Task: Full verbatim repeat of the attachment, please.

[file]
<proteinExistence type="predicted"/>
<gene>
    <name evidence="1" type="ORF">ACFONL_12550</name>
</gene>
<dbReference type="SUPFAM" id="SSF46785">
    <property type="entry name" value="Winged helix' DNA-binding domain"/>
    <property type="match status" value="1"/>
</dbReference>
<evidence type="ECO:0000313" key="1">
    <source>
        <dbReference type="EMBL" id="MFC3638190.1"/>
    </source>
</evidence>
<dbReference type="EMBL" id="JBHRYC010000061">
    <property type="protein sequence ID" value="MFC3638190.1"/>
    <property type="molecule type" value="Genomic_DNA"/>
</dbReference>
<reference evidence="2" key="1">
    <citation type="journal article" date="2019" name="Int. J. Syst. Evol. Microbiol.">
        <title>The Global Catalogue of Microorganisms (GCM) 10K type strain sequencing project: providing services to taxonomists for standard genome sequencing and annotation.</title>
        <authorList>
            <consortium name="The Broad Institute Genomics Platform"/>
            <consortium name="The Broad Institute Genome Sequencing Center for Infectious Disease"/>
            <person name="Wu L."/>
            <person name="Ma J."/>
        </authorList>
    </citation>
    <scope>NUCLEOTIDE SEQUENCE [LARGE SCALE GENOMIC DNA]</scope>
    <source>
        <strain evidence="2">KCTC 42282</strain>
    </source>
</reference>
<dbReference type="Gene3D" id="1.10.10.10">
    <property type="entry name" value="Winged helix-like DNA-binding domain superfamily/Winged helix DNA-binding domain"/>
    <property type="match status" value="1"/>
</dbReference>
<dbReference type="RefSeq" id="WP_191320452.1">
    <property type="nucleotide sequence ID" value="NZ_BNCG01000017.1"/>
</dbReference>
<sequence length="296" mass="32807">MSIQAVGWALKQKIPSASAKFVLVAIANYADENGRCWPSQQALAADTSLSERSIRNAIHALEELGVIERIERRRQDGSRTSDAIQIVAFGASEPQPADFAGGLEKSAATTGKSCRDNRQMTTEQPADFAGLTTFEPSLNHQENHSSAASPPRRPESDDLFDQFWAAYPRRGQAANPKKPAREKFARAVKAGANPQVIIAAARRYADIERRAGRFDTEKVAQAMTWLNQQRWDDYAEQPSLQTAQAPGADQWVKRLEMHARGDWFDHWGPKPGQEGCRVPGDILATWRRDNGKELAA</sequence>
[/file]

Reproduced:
<proteinExistence type="predicted"/>
<gene>
    <name evidence="1" type="ORF">ACFONL_12550</name>
</gene>
<dbReference type="SUPFAM" id="SSF46785">
    <property type="entry name" value="Winged helix' DNA-binding domain"/>
    <property type="match status" value="1"/>
</dbReference>
<evidence type="ECO:0000313" key="1">
    <source>
        <dbReference type="EMBL" id="MFC3638190.1"/>
    </source>
</evidence>
<dbReference type="EMBL" id="JBHRYC010000061">
    <property type="protein sequence ID" value="MFC3638190.1"/>
    <property type="molecule type" value="Genomic_DNA"/>
</dbReference>
<reference evidence="2" key="1">
    <citation type="journal article" date="2019" name="Int. J. Syst. Evol. Microbiol.">
        <title>The Global Catalogue of Microorganisms (GCM) 10K type strain sequencing project: providing services to taxonomists for standard genome sequencing and annotation.</title>
        <authorList>
            <consortium name="The Broad Institute Genomics Platform"/>
            <consortium name="The Broad Institute Genome Sequencing Center for Infectious Disease"/>
            <person name="Wu L."/>
            <person name="Ma J."/>
        </authorList>
    </citation>
    <scope>NUCLEOTIDE SEQUENCE [LARGE SCALE GENOMIC DNA]</scope>
    <source>
        <strain evidence="2">KCTC 42282</strain>
    </source>
</reference>
<dbReference type="Gene3D" id="1.10.10.10">
    <property type="entry name" value="Winged helix-like DNA-binding domain superfamily/Winged helix DNA-binding domain"/>
    <property type="match status" value="1"/>
</dbReference>
<dbReference type="RefSeq" id="WP_191320452.1">
    <property type="nucleotide sequence ID" value="NZ_BNCG01000017.1"/>
</dbReference>
<sequence length="296" mass="32807">MSIQAVGWALKQKIPSASAKFVLVAIANYADENGRCWPSQQALAADTSLSERSIRNAIHALEELGVIERIERRRQDGSRTSDAIQIVAFGASEPQPADFAGGLEKSAATTGKSCRDNRQMTTEQPADFAGLTTFEPSLNHQENHSSAASPPRRPESDDLFDQFWAAYPRRGQAANPKKPAREKFARAVKAGANPQVIIAAARRYADIERRAGRFDTEKVAQAMTWLNQQRWDDYAEQPSLQTAQAPGADQWVKRLEMHARGDWFDHWGPKPGQEGCRVPGDILATWRRDNGKELAA</sequence>